Newspaper article The Christian Science Monitor

Hard-Line Separatist Tosses a Bomb into Canada's Campaign Book Claims Quebec Might Have Split Suddenly in 1995

Newspaper article The Christian Science Monitor

Hard-Line Separatist Tosses a Bomb into Canada's Campaign Book Claims Quebec Might Have Split Suddenly in 1995

Article excerpt

Canada's election campaign has turned sharply from polite debate over tax cuts into a snarling fight over a visceral worry of many English-speaking Canadians: the sudden exit of French-speaking Quebec province.

Former Quebec Premier Jacques Parizeau, one of the more hard-line of separatists, has suddenly revived Canada's big debate over unity. In a new book, excerpts of which were published May 7 in a Quebec City newspaper, Mr. Parizeau writes that had a slim majority voted "yes" in Quebec's secession referendum on Oct. 30, 1995, he would likely have declared independence within 10 days.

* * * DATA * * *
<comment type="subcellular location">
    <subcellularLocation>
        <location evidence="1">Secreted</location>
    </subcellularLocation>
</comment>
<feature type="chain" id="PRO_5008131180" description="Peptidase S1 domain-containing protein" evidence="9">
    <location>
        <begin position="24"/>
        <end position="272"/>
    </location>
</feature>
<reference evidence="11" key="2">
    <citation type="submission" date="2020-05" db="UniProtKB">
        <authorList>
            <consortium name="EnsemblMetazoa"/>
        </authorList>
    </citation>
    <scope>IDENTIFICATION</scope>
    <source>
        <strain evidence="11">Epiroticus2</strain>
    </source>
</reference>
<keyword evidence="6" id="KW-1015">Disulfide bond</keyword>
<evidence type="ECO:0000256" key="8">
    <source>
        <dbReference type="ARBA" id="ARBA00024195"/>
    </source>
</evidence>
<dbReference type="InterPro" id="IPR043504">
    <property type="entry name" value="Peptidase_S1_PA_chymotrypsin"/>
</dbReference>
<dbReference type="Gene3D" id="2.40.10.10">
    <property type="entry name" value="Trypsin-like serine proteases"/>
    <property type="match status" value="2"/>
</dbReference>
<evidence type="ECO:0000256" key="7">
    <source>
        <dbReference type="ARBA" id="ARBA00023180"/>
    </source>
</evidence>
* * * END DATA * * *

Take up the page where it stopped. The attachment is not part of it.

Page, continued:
That revelation rudely jolted to life Canada's sleepy federal election campaign and threw leading separatists for a loop. Parizeau's statement is contrary to all previous separatist assurances that a smooth departure from Canada, including close economic ties, would be negotiated over a year's time. "They did not tell the people the truth," Canadian Prime Minister Jean Chretien responded. "It's incredible to develop a plan without informing the people." Parizeau, who is officially retired from politics, hotly denied last week that he would have executed the plan his book describes. But the damage to separatist credibility among many Quebeckers may already be done. His remarks have torpedoed the separatist Bloc Quebecois led by Gilles Duceppe. "I don't know how he could have thought and written that," Mr. Duceppe told reporters of the published excerpts. "I don't know what world Mr. Parizeau is living in." Only a day earlier, Duceppe had welcomed Parizeau back onto the hustings to help stump for the Bloc in the campaign for the June 2 national elections. But Duceppe has since backpedaled as fast as he can, saying he can no longer appear on the same platform with Parizeau. Quebec Premier Lucien Bouchard, who also was intimately involved in helping Parizeau with the 1995 secession referendum campaign, denies that he ever knew anything about Parizeau's plan. …

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